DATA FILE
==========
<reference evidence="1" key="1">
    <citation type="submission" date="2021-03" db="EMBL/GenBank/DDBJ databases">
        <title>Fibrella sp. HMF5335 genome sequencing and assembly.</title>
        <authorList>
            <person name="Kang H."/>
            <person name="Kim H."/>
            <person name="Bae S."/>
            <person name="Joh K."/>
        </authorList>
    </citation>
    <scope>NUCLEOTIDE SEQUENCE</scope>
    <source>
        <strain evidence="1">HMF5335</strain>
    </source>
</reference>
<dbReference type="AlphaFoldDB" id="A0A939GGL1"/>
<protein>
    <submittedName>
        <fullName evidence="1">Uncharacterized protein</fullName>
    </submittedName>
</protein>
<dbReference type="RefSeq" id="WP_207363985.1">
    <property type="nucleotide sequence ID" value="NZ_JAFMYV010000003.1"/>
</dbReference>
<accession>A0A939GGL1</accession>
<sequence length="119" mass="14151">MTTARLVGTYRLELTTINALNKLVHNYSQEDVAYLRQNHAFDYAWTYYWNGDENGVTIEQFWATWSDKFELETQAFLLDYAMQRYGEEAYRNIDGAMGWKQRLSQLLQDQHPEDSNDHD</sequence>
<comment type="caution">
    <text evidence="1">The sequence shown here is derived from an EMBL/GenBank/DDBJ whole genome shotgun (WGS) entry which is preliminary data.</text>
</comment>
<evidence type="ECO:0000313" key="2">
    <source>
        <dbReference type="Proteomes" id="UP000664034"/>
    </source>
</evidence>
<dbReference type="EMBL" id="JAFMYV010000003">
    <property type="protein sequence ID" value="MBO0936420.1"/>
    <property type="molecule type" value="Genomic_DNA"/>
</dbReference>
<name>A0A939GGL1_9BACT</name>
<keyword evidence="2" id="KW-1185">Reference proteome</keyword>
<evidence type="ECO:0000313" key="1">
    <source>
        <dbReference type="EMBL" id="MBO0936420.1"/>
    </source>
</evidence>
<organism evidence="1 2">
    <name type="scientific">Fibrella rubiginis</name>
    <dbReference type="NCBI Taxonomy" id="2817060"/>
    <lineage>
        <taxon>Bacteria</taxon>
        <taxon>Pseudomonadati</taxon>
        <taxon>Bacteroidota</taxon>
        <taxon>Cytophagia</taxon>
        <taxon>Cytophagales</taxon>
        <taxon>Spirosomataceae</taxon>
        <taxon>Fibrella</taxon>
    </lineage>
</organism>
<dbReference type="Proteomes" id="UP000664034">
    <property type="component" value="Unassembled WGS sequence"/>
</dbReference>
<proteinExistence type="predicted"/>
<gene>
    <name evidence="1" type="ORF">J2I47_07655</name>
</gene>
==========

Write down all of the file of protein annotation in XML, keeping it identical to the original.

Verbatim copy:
<reference evidence="1" key="1">
    <citation type="submission" date="2021-03" db="EMBL/GenBank/DDBJ databases">
        <title>Fibrella sp. HMF5335 genome sequencing and assembly.</title>
        <authorList>
            <person name="Kang H."/>
            <person name="Kim H."/>
            <person name="Bae S."/>
            <person name="Joh K."/>
        </authorList>
    </citation>
    <scope>NUCLEOTIDE SEQUENCE</scope>
    <source>
        <strain evidence="1">HMF5335</strain>
    </source>
</reference>
<dbReference type="AlphaFoldDB" id="A0A939GGL1"/>
<protein>
    <submittedName>
        <fullName evidence="1">Uncharacterized protein</fullName>
    </submittedName>
</protein>
<dbReference type="RefSeq" id="WP_207363985.1">
    <property type="nucleotide sequence ID" value="NZ_JAFMYV010000003.1"/>
</dbReference>
<accession>A0A939GGL1</accession>
<sequence length="119" mass="14151">MTTARLVGTYRLELTTINALNKLVHNYSQEDVAYLRQNHAFDYAWTYYWNGDENGVTIEQFWATWSDKFELETQAFLLDYAMQRYGEEAYRNIDGAMGWKQRLSQLLQDQHPEDSNDHD</sequence>
<comment type="caution">
    <text evidence="1">The sequence shown here is derived from an EMBL/GenBank/DDBJ whole genome shotgun (WGS) entry which is preliminary data.</text>
</comment>
<evidence type="ECO:0000313" key="2">
    <source>
        <dbReference type="Proteomes" id="UP000664034"/>
    </source>
</evidence>
<dbReference type="EMBL" id="JAFMYV010000003">
    <property type="protein sequence ID" value="MBO0936420.1"/>
    <property type="molecule type" value="Genomic_DNA"/>
</dbReference>
<name>A0A939GGL1_9BACT</name>
<keyword evidence="2" id="KW-1185">Reference proteome</keyword>
<evidence type="ECO:0000313" key="1">
    <source>
        <dbReference type="EMBL" id="MBO0936420.1"/>
    </source>
</evidence>
<organism evidence="1 2">
    <name type="scientific">Fibrella rubiginis</name>
    <dbReference type="NCBI Taxonomy" id="2817060"/>
    <lineage>
        <taxon>Bacteria</taxon>
        <taxon>Pseudomonadati</taxon>
        <taxon>Bacteroidota</taxon>
        <taxon>Cytophagia</taxon>
        <taxon>Cytophagales</taxon>
        <taxon>Spirosomataceae</taxon>
        <taxon>Fibrella</taxon>
    </lineage>
</organism>
<dbReference type="Proteomes" id="UP000664034">
    <property type="component" value="Unassembled WGS sequence"/>
</dbReference>
<proteinExistence type="predicted"/>
<gene>
    <name evidence="1" type="ORF">J2I47_07655</name>
</gene>